ITC Section 337 Practice: Beyond Patent Infringement


Reprinted and/or posted with permission of Daily Journal Corp. (2011).

Section 337 of the Tariff Act of 1930 protects against unfair methods of competition and unfair acts regarding the importation and sale of articles in the United States. Over the past several years, the International Trade Commission (ITC) has become an increasingly popular venue to protect U.S. intellectual property rights under Section 337, including patents, trademarks and copyrights, as evidenced by more than 700 investigations instituted since 1974. Section 337 litigation is often preferred, due in part, to the relatively quick decisions made by the ITC, where a trial is often concluded in less than a year.

In addition, Section 337 provides for in rem jurisdiction, so that all known companies can be named in a single investigation at the ITC. This is in sharp contrast to a U.S. district court case where it may be necessary to bring multiple cases in various states in order to satisfy jurisdictional requirements. Further, in these cases, the ITC itself serves the complaint to all proposed respondents by certified mail without the need for translation. This is often preferable to district court, where it may take months to serve respondents abroad and translation of the complaint may be necessary. If a respondent does not respond to the complaint within 10 days, a default can issue and their products can be automatically excluded from the United States.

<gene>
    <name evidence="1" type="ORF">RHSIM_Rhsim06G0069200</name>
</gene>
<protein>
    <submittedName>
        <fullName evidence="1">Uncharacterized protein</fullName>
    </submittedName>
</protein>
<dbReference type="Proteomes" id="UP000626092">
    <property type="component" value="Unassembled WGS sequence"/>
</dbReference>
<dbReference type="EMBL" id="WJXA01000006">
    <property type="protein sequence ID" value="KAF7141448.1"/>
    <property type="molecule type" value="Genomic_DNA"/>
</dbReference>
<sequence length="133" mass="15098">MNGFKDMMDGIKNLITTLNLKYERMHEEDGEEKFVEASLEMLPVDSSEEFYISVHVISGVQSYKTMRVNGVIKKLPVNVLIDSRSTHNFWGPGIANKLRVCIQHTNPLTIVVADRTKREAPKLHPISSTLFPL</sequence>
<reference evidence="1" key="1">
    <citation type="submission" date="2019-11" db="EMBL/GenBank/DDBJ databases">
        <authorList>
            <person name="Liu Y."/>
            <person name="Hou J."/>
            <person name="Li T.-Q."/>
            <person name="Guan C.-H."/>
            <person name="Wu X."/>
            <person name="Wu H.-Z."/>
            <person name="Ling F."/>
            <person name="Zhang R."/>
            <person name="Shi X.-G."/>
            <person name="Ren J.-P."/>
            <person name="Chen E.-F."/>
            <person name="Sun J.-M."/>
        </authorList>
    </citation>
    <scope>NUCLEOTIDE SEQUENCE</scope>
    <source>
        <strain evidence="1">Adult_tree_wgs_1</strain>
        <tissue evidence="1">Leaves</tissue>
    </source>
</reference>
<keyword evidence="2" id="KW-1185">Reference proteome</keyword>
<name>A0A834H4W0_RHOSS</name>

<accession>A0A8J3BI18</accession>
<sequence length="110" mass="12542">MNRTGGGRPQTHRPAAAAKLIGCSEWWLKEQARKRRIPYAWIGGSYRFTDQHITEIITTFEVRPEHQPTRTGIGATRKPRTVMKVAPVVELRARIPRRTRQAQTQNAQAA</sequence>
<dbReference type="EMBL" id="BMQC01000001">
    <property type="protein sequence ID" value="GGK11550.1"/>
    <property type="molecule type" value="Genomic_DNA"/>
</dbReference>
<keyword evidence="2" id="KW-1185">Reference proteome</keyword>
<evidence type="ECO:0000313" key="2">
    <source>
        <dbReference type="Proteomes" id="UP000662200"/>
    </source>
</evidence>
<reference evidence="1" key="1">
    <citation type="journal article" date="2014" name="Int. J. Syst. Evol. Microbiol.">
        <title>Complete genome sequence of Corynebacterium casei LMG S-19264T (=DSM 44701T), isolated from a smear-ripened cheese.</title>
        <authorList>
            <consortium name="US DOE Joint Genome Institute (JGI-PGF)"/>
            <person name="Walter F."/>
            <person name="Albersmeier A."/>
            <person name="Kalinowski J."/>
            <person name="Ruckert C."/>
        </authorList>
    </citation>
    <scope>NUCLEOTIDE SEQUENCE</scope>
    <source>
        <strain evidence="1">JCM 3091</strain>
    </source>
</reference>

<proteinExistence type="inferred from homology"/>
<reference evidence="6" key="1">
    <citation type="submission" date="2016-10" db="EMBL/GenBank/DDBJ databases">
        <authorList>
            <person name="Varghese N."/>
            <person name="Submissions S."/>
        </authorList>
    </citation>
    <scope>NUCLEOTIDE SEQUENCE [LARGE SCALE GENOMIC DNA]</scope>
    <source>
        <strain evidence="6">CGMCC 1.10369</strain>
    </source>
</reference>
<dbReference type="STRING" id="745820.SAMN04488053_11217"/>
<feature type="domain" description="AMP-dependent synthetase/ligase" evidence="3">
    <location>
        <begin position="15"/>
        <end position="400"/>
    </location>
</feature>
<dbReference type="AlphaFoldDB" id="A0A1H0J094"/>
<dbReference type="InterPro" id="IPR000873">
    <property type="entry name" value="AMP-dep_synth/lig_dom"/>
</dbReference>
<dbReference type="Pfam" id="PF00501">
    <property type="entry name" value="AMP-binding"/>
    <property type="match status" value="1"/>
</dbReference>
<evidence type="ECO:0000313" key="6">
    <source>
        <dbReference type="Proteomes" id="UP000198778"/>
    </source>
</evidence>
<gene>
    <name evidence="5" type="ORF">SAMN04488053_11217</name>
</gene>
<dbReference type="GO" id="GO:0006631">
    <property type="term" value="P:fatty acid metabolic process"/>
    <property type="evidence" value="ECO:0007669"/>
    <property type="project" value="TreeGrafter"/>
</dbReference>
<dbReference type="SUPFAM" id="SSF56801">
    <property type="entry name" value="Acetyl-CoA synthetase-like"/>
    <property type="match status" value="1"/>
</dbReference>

Other special considerations for Section 337 actions include the requirement that the ITC consider public interest factors when deciding an investigation and the ability of the president of the United States to review the ITC’s decision where a violation is found. The president has 60 days to review the decision and approve or disapprove the remedy for policy reasons.

While no monetary damages are available under Section 337, a prevailing plaintiff may obtain two remedies: an exclusion order to prevent importation of violating goods, to be enforced by U.S. Customs at the borders, and a cease and desist order, requiring the importer to stop importing the violating goods or face substantial penalties. Section 337 specifically declares the infringement of a U.S. patent or a U.S. copyright registered under Title 17, a registered trademark, a mask work registered under Chapter 9 of Title 17, or a boat hull design protected under Chapter 13 of Title 17. There is no injury requirement in cases involving infringement of these intellectual property rights.